(Image of Belogradchik rocks Fortress, Bulgaria provided by Adobe Stock)
Will this impact my layover? (And therefore my travel plans?)
Though this is a lesser-made point, there are exceptions to the EU’s travel ban—if you are a U.S. citizen but have temporary or permanent resident status in an EU country, or if you’re a visa holder (the longer-term, the better,) you won’t be affected. Other people who won’t be impacted by the new regulations include healthcare workers, seasonal agricultural laborers, and diplomats. Crucially, travelers who are visiting Europe for family reasons will still be permitted to arrive on the continent, as will travelers who have a stopover in the European Union on their way to Asia, or South America, or any other nation outside of Europe.
(Image of Kulm Hotel St. Moritz in Switzerland provided by Gian Giovanoli)
Will this affect me even if I’m vaccinated?
In short: Yes. (See above for countries you can’t visit whether you have a vaccine passport or not.) But even if you are technically admitted to entering the country as a vaccinated passenger, there are still individual rules you must follow according to local governance. In the Netherlands, for example, travelers must be vaccinated to enter the country and also consent to a 10-day quarantine. But the complications will be far less drastic for vaccinated travelers than for unvaccinated explorers: in Spain and Germany, for example, unvaccinated leisure travelers are prohibited. Denmark, alternately, requires unvaccinated travelers to quarantine upon arrival.
(Image of Switzerland provided by Schweiz Tourism and Christof Sonderegger)
Are vaccine passports the future?
The influx of varying travel restrictions across the continent indicates that vaccine passports truly will be the way of the future. In Iceland, for example, travelers are only welcomed into the country upon showing certification of full vaccination. The alternative? Certified evidence of a previous Covid-19 infection. (And the latter is far more of a painful nuisance than the former, trust us—it doesn’t matter how afraid you are of needles, it’s less traumatizing than entirely losing your sense of smell.) Though the rules vary by country, being vaccinated is a good rule of thumb as a way to make life easier for yourself.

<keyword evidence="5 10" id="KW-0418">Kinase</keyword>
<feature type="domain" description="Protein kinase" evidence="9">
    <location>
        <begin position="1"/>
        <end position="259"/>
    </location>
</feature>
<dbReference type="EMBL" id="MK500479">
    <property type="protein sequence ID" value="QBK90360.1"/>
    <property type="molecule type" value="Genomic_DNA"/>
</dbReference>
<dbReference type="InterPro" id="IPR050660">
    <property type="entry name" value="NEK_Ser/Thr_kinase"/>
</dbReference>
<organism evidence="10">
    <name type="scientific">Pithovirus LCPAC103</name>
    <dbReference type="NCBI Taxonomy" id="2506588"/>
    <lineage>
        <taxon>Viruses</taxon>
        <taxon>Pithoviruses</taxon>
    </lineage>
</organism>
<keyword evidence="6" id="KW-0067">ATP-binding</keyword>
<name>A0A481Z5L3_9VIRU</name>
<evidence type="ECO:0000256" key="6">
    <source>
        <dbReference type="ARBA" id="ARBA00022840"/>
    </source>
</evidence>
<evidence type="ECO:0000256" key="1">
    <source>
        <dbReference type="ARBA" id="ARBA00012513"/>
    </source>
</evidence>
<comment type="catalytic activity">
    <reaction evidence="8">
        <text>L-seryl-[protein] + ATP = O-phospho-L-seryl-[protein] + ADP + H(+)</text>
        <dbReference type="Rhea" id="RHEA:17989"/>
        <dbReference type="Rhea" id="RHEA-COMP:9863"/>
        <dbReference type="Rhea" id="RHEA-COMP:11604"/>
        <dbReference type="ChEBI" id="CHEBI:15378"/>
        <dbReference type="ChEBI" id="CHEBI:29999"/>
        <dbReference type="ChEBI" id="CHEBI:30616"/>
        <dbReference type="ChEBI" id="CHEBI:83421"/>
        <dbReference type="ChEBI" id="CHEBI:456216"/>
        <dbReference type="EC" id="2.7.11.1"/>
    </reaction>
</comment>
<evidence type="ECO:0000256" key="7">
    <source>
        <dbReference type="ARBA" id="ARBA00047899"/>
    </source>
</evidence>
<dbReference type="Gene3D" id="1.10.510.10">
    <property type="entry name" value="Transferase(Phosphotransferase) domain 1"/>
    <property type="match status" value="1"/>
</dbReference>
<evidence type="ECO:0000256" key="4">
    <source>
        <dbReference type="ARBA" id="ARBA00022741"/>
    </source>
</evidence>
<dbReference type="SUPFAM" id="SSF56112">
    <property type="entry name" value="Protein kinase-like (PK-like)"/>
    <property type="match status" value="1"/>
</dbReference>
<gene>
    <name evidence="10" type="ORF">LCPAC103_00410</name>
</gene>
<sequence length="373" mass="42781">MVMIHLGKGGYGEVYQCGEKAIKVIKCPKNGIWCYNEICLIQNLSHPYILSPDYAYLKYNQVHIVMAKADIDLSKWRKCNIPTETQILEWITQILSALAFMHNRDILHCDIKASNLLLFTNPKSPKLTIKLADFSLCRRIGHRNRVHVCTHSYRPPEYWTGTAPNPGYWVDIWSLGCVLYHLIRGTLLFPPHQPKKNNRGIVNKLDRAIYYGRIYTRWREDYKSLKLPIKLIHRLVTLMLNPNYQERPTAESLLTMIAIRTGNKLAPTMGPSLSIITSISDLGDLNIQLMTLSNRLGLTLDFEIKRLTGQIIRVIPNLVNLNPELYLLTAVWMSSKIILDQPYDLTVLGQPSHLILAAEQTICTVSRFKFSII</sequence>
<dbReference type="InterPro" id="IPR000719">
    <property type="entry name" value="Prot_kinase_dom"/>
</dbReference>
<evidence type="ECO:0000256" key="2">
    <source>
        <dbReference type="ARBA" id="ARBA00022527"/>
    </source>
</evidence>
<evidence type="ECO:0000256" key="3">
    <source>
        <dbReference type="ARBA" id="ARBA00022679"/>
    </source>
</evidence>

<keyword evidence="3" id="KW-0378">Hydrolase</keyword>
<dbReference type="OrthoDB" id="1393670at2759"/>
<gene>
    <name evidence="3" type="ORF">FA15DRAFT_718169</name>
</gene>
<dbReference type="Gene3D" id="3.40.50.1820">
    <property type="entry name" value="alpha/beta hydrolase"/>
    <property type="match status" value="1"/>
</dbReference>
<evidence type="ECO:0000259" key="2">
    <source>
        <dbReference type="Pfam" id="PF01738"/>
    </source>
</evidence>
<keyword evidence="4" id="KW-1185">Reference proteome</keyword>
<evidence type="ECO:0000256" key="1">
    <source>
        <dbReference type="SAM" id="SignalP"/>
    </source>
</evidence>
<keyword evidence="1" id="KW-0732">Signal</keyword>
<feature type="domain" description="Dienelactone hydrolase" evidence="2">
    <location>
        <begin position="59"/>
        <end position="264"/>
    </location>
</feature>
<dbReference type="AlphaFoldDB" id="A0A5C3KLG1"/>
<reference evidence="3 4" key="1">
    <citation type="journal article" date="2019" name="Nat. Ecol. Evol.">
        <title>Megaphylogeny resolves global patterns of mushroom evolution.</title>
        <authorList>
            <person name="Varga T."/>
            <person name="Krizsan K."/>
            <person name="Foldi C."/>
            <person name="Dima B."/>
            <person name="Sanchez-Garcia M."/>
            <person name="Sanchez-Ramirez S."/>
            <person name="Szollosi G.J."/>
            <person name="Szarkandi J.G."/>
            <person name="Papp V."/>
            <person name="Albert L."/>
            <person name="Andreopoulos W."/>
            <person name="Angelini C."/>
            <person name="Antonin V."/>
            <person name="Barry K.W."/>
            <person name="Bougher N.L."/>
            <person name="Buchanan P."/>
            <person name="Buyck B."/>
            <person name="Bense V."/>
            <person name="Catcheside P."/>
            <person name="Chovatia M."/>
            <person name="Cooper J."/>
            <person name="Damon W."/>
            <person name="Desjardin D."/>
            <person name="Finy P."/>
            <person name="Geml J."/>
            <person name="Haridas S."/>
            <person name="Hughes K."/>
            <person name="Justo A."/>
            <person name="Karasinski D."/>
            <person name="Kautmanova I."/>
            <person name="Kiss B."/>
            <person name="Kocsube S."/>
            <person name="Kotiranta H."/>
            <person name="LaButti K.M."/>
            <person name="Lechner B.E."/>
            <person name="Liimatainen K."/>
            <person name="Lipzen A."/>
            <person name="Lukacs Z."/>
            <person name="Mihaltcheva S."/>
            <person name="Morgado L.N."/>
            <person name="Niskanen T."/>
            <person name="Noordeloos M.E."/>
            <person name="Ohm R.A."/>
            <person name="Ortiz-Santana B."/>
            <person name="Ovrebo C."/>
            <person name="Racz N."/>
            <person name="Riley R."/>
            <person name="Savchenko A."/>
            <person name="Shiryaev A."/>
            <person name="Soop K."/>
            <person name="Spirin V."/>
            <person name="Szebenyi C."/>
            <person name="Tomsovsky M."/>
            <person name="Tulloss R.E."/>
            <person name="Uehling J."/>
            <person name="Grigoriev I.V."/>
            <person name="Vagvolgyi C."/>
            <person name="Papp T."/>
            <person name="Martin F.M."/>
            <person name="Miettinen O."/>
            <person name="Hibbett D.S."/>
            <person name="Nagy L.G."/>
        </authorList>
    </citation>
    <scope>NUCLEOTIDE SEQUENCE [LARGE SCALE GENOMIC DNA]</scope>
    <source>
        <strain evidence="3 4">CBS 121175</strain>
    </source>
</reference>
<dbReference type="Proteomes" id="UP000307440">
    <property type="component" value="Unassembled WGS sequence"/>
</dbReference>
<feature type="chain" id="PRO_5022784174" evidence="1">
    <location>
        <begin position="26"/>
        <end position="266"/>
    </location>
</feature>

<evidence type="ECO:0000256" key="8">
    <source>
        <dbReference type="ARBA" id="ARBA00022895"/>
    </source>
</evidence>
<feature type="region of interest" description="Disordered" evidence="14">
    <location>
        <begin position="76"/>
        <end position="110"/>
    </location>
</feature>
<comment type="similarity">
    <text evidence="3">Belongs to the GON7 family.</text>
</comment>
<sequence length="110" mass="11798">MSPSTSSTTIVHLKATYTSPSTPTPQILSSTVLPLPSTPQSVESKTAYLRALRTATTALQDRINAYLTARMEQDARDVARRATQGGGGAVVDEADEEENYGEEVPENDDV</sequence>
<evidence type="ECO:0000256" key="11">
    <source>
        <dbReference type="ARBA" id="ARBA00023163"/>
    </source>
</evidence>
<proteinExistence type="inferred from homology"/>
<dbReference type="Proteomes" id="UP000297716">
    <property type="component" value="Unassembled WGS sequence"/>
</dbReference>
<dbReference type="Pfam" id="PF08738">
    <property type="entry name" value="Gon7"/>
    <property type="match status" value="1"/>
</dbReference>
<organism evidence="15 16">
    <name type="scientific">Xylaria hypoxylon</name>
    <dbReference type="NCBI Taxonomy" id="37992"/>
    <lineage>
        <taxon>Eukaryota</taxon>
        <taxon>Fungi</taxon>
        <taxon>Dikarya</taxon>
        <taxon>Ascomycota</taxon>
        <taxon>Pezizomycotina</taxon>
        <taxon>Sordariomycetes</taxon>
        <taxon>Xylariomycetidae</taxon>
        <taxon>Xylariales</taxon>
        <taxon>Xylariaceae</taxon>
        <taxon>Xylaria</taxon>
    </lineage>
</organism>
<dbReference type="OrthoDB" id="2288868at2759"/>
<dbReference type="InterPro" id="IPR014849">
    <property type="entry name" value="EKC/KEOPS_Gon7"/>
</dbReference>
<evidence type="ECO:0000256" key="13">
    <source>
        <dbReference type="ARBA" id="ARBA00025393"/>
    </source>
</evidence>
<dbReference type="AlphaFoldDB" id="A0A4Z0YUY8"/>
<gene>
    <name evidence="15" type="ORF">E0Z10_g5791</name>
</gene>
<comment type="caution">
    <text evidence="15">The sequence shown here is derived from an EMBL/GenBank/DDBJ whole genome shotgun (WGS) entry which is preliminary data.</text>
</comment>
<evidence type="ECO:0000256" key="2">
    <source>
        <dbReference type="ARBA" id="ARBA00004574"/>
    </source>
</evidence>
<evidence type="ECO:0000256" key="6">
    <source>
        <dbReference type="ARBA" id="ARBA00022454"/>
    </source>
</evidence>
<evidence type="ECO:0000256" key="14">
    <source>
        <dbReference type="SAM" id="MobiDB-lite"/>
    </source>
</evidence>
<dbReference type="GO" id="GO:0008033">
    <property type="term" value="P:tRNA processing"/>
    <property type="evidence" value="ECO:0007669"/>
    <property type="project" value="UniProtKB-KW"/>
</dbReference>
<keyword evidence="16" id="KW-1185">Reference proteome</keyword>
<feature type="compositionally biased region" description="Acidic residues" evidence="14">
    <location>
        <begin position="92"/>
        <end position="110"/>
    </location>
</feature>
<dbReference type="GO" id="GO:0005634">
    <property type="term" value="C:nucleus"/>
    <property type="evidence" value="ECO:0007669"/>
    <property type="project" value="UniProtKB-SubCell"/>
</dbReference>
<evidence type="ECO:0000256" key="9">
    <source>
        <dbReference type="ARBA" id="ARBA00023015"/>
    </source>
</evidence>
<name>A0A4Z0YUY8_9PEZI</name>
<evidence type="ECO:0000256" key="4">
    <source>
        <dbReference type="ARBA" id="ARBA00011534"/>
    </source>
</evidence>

(Image of Iceland provided by the Blue Lagoon)
What can I do to ensure my travel plans won’t be ruined?
The answer to this is quite simple: Get vaccinated. If the regulations move in the direction they are headed, it will continue to be more and more difficult for non-vaccinated people to move about the planet (at least from an international perspective.) Unless you have a critical medical issue preventing you from receiving the vaccine, you won’t have much of an argument and Europe will remain difficult to travel to. This will change only when we have a more sophisticated Covid-19 response (contact tracing, etc.) or the pandemic subsides. And if the full severity of the EU recommendation is eventually enforced, it will impact unvaccinated American travelers only. So, in the words of Humphrey Bogart: As long as we’re vaccinated, we’ll always have Paris.
(Image of Le Tour Eiffel in Paris, France provided by Adobe Stock)